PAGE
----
Galveston County Health District urges precautions from mosquito exposure
GALVESTON COUNTY, Texas – The recent heavy rains combined with the warmer temperatures of summer create ideal breeding grounds for mosquitoes. With that in mind, the Galveston County Health District urges everyone to protect themselves from mosquito-borne viruses, including the virus that can cause West Nile illness.
“The warm weather brings the joys of summer for people who enjoy spending time outdoors with family and friends,” said Dr. Mark Guidry, Galveston County Health Authority. “As we enjoy the warm outdoors, we need to take precautions to protect ourselves from the mosquitoes that enjoy it too.”
The state’s first case of West Nile illness this year was reported in Harris County last week. The patient was diagnosed with West Nile neuroinvasive disease, the more serious form of the illness. To reduce the chances of a mosquito bite that can transmit West Nile virus, people should:
According to the Centers for Disease Control, most people infected with West Nile Virus will have no symptoms. About 1 in 5 people who are infected will develop a fever with other symptoms. Less than 1% of infected people develop a serious, sometimes fatal, neurologic illness.
Symptoms of the milder form of illness, West Nile fever, can include headache, fever, muscle and joint aches, nausea and fatigue. People with West Nile fever typically recover on their own, although symptoms may last for weeks to months. Symptoms of West Nile neuroinvasive disease can include those of West Nile fever plus neck stiffness, stupor, disorientation, coma, tremors, convulsions, muscle weakness and paralysis.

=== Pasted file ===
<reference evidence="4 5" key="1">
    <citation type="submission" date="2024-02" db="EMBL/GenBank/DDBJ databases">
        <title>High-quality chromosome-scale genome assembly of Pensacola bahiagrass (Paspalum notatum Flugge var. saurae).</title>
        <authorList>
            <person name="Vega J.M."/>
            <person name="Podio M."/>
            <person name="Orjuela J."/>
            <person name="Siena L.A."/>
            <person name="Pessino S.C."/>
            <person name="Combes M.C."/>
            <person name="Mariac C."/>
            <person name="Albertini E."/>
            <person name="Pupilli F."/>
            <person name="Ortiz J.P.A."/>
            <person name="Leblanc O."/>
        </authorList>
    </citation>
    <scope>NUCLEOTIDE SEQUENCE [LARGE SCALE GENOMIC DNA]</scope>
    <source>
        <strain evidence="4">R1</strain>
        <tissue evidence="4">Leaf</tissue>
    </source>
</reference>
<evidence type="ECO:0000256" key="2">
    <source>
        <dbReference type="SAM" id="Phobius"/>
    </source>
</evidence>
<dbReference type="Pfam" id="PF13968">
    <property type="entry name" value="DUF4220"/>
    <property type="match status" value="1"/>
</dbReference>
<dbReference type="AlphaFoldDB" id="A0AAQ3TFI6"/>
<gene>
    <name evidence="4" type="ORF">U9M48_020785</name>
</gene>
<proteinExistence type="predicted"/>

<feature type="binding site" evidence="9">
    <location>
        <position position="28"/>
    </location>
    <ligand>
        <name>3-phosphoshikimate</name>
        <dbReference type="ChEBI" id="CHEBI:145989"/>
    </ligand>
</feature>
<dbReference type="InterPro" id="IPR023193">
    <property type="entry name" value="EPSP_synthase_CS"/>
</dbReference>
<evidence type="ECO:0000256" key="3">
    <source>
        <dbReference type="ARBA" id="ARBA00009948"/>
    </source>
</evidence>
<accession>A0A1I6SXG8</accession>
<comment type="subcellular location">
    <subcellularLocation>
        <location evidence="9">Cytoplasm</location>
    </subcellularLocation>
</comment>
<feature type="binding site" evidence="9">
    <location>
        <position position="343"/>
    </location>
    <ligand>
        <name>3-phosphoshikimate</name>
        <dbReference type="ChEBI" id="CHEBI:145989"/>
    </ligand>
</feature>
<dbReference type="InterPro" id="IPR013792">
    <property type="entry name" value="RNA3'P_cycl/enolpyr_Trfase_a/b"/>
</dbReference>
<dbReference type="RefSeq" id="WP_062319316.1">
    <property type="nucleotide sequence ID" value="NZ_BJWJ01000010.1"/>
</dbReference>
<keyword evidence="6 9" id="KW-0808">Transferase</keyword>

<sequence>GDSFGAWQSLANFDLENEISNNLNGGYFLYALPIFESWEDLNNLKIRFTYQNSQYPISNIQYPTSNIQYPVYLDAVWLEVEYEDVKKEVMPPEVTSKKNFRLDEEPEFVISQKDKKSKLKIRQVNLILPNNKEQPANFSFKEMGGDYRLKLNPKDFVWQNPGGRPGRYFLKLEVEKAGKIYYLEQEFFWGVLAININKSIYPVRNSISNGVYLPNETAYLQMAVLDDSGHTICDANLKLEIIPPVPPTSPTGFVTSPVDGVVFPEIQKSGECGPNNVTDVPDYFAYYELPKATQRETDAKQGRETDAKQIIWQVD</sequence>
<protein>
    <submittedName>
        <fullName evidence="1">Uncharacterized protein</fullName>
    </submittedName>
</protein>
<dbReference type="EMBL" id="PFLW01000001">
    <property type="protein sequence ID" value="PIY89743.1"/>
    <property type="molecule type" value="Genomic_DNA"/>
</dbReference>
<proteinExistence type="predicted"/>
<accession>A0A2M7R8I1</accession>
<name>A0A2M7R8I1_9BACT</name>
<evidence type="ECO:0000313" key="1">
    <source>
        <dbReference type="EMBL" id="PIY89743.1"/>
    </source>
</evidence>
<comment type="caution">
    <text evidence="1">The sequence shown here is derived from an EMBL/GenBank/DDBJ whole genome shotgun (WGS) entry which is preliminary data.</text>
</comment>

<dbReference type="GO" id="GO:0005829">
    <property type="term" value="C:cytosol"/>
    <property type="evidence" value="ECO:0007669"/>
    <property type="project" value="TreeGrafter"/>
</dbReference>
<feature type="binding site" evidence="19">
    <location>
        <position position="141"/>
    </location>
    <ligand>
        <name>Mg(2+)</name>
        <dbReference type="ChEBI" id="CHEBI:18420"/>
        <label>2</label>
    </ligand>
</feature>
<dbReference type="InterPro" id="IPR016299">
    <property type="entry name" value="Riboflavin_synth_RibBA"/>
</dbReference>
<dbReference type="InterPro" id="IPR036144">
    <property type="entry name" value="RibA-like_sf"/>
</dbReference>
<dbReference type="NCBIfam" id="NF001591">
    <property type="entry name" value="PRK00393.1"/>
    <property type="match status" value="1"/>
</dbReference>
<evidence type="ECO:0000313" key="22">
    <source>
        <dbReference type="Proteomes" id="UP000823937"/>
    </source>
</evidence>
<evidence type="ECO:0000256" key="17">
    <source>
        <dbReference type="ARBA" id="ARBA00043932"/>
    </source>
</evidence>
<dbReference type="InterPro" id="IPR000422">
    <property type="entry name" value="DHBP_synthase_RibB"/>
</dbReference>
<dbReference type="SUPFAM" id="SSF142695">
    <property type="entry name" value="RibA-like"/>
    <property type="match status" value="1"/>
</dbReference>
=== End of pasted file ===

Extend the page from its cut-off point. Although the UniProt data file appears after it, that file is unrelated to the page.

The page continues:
There are no medications to treat or vaccines to prevent West Nile virus infection. People over 50 years old and those with other health issues are at a higher risk of becoming seriously ill or dying when they become infected with the virus. If people have symptoms and suspect West Nile virus infection, they should contact their healthcare provider. There are no confirmed human cases of West Nile Virus so far this year in Galveston County. There were two cases in 2014, no cases from 2011 through 2013, and two cases in 2010.
"We simply want to encourage people to be aware of the precautions they can take to avoid exposure to mosquitoes and the viruses they carry,” Dr. Guidry continued.